The first duty prescribed by God for His servants is the recognition of Him Who is the Dayspring of His Revelation and the Fountain of His laws, Who representeth the Godhead [literally: "His Self"] in both the Kingdom of His Cause and the world of creation.The "manifestation of the names and attributes of God" becomes so powerful a description of the prophet in the Bábí and Bahá'í writings that it eclipses such terms as "prophet" and "messenger." Bahá'u'lláh explains in the Jawahir al-asrar that God closed the cycle of prophecy with the Prophet Muhammad, as it says in the Qur'an, "Muhammad is not the father of any one of your men, but the Messenger of God and the Seal of the Prophets; God has knowledge of everything." (Qur'an 33:40). The implication is that the prophet, and the messenger, was a more primitive form of theophany which came to an end with Muhammad. With the Báb and Bahá'u'lláh, in the Bahá'í view, humankind has entered a new religious cycle characterized by a fuller theophany. In this cycle, concepts like "prophet" and "messenger" have been transcended.
Bahá'u'lláh, like the Báb before him, states that the Qur'an foretold this fuller manifestation of the attributes of God in its teaching that on the Judgment Day the believers will attain the Presence of God (liqa'u'lláh). In The Book of Certitude, Bahá'u'lláh provides an extended commentary on the relevant verses of the Qur'an (29:23: 18:110; 13:2; 2:46; 2:49). He writes, "the highest and most excelling grace bestowed upon men is the grace of "attaining unto the Presence of God" and of His recognition, which has been promised unto all people."
Bahá'u'lláh discusses three possible meanings for this phrase. The first is an interpretation which asserts that at the Resurrection, there will be a "general effulgence (tajalli)" of God in all created things. But Bahá'u'lláh asserts that since each created thing is already a sign or manifestation of at least one of the names and attributes of God, this "general effulgence" is always present, and no one need wait until the Judgment Day for it. A second possibility is a Sufi interpretation which asserts that the presence of God refers to the "specific effulgence" of God's essence itself. Bahá'u'lláh objects, however, that human beings cannot perceive even the effulgence of God's essence, any more than they can perceive that essence itself. If this were the meaning of the presence of God, Bahá'u'lláh says, then no one could ever hope to attain it. Bahá'u'lláh here rejects the idea, held by some Sufis, of the immanence of God's essence, wherein the created world itself is nothing more than the effulgence of the divine essence. He denies that there can be any connection between the created world and the effulgence of that essence. In the third possible meaning Bahá'u'lláh discusses, the Qur'an would intend by the presence of God the "secondary effulgence" which some mystics called the "holy emanation (fayd-i muqaddas)." This secondary effulgence is an effulgence, not of God's unknowable essence, but simply of his names and attributes. This, according to Bahá'u'lláh, is the station of the prophets and the Imams.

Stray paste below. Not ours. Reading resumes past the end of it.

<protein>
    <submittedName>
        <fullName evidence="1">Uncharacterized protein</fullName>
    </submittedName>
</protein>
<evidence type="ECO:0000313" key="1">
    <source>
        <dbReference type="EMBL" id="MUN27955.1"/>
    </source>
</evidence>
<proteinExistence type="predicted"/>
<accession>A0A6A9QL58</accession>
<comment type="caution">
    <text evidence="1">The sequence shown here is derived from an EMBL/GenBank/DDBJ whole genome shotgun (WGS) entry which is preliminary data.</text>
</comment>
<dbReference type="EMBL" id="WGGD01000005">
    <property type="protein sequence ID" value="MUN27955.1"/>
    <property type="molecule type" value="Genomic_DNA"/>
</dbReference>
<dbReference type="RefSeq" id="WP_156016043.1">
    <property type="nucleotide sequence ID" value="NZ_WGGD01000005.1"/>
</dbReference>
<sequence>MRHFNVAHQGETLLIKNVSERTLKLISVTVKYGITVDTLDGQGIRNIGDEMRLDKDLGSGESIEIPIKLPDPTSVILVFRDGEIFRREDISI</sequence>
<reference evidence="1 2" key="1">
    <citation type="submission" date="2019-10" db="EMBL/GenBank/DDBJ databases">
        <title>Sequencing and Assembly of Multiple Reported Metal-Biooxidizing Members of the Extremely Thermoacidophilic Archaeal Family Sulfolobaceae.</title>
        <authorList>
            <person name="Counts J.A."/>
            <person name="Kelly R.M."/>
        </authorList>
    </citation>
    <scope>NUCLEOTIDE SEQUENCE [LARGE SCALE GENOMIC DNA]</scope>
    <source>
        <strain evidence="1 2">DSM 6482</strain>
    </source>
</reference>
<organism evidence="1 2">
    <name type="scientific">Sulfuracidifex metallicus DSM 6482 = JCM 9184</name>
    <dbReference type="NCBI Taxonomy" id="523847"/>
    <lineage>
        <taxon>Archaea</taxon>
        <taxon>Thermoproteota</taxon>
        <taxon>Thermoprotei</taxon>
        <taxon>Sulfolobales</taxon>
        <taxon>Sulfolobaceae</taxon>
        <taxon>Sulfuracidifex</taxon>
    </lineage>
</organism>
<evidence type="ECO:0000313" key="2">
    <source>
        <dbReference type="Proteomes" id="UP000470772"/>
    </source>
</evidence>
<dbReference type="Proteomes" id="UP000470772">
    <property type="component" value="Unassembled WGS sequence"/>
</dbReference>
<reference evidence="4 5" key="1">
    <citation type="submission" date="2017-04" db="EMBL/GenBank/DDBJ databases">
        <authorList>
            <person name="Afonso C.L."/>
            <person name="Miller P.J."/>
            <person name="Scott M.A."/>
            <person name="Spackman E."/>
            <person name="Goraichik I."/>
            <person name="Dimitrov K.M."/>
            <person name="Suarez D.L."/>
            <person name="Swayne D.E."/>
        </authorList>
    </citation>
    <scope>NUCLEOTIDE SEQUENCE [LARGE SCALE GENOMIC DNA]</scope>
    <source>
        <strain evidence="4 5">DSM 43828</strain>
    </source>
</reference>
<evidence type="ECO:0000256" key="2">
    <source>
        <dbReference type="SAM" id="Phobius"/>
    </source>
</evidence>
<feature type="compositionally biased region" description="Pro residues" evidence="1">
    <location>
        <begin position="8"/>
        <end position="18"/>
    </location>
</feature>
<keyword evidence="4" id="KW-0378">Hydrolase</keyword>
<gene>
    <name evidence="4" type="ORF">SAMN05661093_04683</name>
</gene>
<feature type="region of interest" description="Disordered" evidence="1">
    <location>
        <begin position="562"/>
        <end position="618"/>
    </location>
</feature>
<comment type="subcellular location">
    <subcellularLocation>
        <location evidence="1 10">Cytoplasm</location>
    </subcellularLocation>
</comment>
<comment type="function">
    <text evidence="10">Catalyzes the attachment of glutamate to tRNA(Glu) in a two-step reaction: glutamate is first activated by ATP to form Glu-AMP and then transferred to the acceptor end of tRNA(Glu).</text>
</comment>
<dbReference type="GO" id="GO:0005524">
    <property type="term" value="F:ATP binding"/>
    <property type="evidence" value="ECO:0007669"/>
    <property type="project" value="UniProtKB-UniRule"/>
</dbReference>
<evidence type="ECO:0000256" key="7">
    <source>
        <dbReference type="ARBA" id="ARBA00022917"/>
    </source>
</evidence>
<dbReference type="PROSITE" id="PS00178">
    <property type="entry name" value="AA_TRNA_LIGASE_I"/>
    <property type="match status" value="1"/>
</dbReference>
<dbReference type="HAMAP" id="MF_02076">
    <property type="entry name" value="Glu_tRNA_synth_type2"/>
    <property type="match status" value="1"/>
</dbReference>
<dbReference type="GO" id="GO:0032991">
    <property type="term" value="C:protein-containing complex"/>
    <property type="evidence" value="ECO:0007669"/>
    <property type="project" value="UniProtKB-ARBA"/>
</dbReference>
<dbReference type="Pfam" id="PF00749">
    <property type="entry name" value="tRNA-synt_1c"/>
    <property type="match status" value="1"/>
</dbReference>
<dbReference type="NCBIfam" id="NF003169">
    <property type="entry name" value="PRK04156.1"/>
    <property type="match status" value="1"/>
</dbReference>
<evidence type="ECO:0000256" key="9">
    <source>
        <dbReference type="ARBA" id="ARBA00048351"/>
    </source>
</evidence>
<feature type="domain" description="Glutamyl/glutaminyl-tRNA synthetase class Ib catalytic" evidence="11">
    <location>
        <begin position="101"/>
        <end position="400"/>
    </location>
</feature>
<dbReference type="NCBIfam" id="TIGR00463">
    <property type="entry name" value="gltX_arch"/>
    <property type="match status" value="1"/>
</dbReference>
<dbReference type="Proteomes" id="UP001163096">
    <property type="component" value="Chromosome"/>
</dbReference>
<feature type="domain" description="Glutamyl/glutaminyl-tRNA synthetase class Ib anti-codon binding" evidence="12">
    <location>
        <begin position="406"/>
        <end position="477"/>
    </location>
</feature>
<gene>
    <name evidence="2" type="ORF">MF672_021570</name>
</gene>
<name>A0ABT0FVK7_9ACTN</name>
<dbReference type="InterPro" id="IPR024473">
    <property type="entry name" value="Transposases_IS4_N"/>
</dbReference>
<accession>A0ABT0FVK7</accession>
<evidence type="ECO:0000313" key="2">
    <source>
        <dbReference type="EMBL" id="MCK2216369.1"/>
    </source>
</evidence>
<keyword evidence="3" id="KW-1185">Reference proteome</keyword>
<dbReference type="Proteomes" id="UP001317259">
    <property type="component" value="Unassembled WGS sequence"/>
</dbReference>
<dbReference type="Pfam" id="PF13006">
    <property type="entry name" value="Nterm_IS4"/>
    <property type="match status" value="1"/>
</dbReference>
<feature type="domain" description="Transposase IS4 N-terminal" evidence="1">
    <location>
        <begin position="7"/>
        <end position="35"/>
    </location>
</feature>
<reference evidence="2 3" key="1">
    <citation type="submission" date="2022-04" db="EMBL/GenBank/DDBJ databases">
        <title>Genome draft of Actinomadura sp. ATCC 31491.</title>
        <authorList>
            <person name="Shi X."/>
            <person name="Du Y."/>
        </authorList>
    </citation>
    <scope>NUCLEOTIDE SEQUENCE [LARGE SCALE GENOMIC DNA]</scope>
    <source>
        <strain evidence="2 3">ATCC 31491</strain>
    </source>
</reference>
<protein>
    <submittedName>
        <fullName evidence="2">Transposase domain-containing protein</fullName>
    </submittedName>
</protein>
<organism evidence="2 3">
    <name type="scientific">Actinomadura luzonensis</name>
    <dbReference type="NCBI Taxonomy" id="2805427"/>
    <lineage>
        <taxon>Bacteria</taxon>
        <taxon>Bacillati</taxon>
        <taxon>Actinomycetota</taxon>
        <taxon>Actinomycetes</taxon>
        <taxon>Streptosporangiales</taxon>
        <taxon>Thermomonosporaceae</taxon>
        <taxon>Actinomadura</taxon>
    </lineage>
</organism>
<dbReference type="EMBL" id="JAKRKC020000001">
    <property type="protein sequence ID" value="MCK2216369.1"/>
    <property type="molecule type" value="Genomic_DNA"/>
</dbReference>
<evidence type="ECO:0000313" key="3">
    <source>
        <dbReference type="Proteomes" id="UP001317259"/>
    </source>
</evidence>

Bahá'u'lláh reiterates that the prophets and Imams are the minors of the attributes of God, and that only through knowledge of them can human beings attain a knowledge of God. He adds:
Therefore, whosoever, and in whatever Dispensation, hath recognized and attained unto the presence of these glorious, these resplendent and most excellent Luminaries, hath verily attained unto the "Presence of God" Himself, and entered the city of eternal and immortal life. Attainment unto such presence is possible only in the Day of Resurrection, which is the Day of the rise of God Himself through His all-embracing Revelation [arising of the Self of God through his Universal Manifestation].Therefore, the Resurrection Day symbolizes the appearance of a new Manifestation of God, and the attainment to a knowledge of and belief in this figure equates with the attainment to the "Presence of God" promised in the Qur'an.